Borodino – Boardgame Review
In early December of 1812, a wretched, starving group of soldiers tripped across the Prussian frontier to the relative safety of the "civilized" western world. Survivors of one of the most devastating fighting retreats in history, these few thousand men were all that remained of what was once Napoleon’s proud Grande Armee of several hundred thousand. It is hardly conceivable that only three months prior, they were amassed for open battle against an opposing Russian army at Borodino, supposedly with the fate of Mother Russia hanging in the balance. Victory or defeat would determine if the French would control Moscow, and knock Russia out of the war. At least that is what the French believed…
The battle was planned after a series of long retreats across Russia designed to lure the French deeper into the lion’s den. General Prince Mikhayl Kutuzov picked the nondescript village of Borodino to finally put up a strong defensive fight against the invading French. He picked favorable defensive terrain, and reinforced the area by building a series of redoubts. He was ready to meet Napoleon on his own terms…
On the French side, Napoleon had just crossed the vastness of Russia over hostile terrain – and his army was worn down from the journey (both sides met with roughly equal forces of about 125,000 men, and 5-600 cannons). Yet, as the ever-confident Napoleon sized up the battlefield, he was sure that one blunt frontal attack would destroy the Russian Army for good. Was his plan the correct one? Some suggest he should have heeded a subordinate’s request for a proposed flanking maneuver, but Napoleon didn’t want to weaken his main assault and the terrain was considered poor for such a maneuver (based on French intelligence). This game gives you an interesting option designed to let you explore that proposed maneuver…but otherwise this huge Napoleonic battle is literally a head-on, full-throttle fight to the death.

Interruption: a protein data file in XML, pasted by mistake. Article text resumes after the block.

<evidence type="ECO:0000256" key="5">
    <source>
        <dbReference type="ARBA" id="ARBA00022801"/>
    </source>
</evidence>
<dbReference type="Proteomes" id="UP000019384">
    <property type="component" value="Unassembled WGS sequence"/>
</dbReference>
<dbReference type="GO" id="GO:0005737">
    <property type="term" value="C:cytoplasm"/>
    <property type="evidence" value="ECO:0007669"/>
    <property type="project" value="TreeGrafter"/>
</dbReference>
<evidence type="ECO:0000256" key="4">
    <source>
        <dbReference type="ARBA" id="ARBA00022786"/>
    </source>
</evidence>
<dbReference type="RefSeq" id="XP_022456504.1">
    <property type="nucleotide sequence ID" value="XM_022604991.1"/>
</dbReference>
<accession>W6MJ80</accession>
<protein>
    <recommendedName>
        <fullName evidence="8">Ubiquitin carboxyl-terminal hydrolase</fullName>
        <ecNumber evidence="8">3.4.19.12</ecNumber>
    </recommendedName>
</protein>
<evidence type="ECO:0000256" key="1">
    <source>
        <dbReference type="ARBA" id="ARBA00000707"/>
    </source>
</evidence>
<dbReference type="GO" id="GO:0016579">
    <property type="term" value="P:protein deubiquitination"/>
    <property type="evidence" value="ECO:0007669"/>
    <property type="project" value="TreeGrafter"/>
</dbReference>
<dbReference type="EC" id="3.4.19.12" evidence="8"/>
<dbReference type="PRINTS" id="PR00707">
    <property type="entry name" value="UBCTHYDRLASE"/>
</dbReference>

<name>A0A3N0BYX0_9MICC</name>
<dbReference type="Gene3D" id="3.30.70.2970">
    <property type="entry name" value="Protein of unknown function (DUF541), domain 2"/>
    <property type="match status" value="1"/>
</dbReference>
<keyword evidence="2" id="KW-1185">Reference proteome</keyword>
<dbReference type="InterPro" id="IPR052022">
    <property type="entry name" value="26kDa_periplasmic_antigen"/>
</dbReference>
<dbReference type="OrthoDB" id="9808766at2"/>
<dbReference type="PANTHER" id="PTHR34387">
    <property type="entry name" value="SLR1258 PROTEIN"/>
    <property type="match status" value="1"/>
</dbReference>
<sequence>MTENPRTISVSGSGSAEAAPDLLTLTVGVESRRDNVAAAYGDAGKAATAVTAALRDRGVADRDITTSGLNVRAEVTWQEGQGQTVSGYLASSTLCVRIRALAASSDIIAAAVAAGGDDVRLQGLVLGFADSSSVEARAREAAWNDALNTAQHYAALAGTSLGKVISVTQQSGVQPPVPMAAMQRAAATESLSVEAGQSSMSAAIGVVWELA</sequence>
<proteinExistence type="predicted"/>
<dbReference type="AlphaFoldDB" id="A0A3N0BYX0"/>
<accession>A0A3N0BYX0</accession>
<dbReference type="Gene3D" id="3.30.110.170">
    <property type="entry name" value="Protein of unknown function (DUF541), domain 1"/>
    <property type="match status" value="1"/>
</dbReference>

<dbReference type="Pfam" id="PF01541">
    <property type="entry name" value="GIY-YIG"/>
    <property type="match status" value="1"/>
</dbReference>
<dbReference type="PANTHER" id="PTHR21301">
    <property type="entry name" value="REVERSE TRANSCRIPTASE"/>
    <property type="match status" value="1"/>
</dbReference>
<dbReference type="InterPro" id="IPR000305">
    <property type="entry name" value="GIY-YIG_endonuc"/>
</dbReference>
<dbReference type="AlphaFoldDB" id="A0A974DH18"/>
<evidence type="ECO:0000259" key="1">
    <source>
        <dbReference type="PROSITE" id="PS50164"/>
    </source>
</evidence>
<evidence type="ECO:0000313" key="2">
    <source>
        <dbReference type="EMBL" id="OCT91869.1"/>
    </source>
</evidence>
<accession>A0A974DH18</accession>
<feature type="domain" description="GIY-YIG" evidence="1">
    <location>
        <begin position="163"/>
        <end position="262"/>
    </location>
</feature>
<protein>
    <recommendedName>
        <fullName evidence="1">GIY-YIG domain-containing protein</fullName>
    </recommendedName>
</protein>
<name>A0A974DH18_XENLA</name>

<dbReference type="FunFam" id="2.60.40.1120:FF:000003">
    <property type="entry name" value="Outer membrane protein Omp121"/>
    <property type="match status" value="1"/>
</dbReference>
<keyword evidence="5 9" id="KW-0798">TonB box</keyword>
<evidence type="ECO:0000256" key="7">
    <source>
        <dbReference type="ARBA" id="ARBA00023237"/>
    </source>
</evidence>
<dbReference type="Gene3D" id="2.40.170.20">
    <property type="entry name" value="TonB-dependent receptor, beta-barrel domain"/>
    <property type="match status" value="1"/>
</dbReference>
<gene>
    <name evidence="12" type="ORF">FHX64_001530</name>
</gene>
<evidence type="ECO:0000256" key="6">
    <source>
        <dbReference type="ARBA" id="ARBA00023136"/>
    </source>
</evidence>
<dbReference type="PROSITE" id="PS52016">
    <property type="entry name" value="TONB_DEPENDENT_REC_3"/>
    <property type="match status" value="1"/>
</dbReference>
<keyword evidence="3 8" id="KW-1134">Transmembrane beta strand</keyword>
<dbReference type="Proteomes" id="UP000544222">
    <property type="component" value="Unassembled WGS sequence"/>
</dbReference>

Borodino, Battle of Moskova, 1812 (GMT Games), allows the players to recreate this major clash between Napoleon and the Russians in front of Moscow in 1812. The scenario takes place over the course of one day (September 7), and is broken down into twelve 75-minute turns. Each turn gives ample time for each side to assign orders to the various commands, fire cannons, move units, attack (close range musket volleys), conduct cavalry charges, and attempt to rally broken units. The stacking and ZOC rules are simple and straightforward, as are the Line of Sight rules for artillery units. Almost all relevant information is on a single player aid card which cuts down on the need to constantly refer back to the rule book.